Ruhe has been one of our favorite artists for a while, and Patriarchs proves that he can still surprise. More piano-based than recent works (especially Chamber Loops, released earlier this year on Dauw), the new album seems like the work of an artist who has been stunned and is working his way to recovery. Restrained at first, the album takes tentative steps to reengagement, until at the end the balance seems restored. The fact that the album was recorded beneath the smoke of summer wildfires in Oregon and Washington lends credence to this theory, and Mathias Van Eecloo’s video (seen below) provides a visual component to the music as white clouds fade to black.
“This album is for all who yearn for rest,” writes Ruhe, and the spacious piano notes are indeed quite restful, offering an antidote to the anxiety of looming disaster. Bad times may be coming and death may be in the air, but we still have right now. The first distorted drones arrive midway through the opening track, like smoke: present, but not overwhelming. And yet they pass. In the end, the piano reemerges, as if to say, I was just biding my time.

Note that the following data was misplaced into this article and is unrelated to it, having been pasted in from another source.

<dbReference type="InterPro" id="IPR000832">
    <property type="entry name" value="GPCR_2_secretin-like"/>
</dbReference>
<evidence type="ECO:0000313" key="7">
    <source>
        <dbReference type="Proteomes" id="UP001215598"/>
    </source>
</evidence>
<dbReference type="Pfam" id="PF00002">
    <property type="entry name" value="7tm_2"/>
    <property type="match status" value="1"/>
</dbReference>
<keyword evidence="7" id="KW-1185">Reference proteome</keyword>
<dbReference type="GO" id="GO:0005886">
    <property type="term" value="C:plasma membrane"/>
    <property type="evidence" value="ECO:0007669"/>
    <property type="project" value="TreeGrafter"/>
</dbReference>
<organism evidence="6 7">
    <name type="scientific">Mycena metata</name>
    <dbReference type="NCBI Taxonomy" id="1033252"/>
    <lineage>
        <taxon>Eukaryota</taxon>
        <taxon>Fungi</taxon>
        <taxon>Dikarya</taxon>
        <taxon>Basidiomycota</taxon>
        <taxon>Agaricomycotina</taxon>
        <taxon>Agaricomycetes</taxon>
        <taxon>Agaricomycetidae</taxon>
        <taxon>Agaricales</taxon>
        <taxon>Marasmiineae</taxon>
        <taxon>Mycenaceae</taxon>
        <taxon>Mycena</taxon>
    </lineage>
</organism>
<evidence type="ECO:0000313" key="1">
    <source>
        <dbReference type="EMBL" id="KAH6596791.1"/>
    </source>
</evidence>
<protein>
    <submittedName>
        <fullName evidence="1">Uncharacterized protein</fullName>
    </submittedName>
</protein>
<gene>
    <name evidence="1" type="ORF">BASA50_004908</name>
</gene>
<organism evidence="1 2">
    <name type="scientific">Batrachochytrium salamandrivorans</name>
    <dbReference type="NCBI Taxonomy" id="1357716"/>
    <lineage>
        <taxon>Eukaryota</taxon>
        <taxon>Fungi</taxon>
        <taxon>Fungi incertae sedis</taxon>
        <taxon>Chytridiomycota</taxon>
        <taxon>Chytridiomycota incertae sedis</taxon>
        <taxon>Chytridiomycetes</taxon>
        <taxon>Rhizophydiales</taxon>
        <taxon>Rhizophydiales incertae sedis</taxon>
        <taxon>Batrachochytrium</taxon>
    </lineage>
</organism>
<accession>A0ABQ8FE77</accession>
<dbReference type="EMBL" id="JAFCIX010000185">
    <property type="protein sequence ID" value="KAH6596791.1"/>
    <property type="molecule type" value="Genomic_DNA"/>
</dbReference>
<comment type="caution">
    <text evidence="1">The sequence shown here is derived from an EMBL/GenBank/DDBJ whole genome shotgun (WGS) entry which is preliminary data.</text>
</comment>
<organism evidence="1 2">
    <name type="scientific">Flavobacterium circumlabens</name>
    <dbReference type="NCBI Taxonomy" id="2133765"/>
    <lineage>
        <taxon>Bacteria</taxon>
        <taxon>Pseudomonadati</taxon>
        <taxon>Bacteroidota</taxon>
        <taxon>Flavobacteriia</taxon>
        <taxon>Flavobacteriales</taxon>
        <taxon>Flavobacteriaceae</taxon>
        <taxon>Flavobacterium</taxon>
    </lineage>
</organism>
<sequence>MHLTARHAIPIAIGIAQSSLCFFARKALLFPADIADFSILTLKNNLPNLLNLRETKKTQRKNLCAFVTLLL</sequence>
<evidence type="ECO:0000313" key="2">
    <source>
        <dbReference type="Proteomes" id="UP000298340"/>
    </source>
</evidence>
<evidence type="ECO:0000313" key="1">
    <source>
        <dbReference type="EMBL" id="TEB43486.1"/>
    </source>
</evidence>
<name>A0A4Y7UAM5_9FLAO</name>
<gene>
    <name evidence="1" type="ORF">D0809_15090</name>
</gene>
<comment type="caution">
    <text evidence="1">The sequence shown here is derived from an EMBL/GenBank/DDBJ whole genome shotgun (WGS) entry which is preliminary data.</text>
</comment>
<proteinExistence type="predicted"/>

Ruhe sings a bit on the subsequent track, introducing the theme: “The ones who were here before, pillars standing the test of time, weathering the storms”. Those familiar with “Distance” (from My Heart Goes Out to You) know that the artist does this from time to time: a rowboat of lyric in a lake of instrumentation. The choral, lyric-free benediction of “Felled” is more effective, knitting a blanket of comfort around the listener. In the closing tracks, the more familiar Ruhe sound finally emerges: rain on “Shelter” (another nod to “Distance”), causing the wildfires to steam; loops on “Restoration”, and a miked cassette player on “Beams”. The crickets emerge in this closing piece, signifying the end of the fire and smoke; from this fractured forest, new life will spring. (Richard Allen)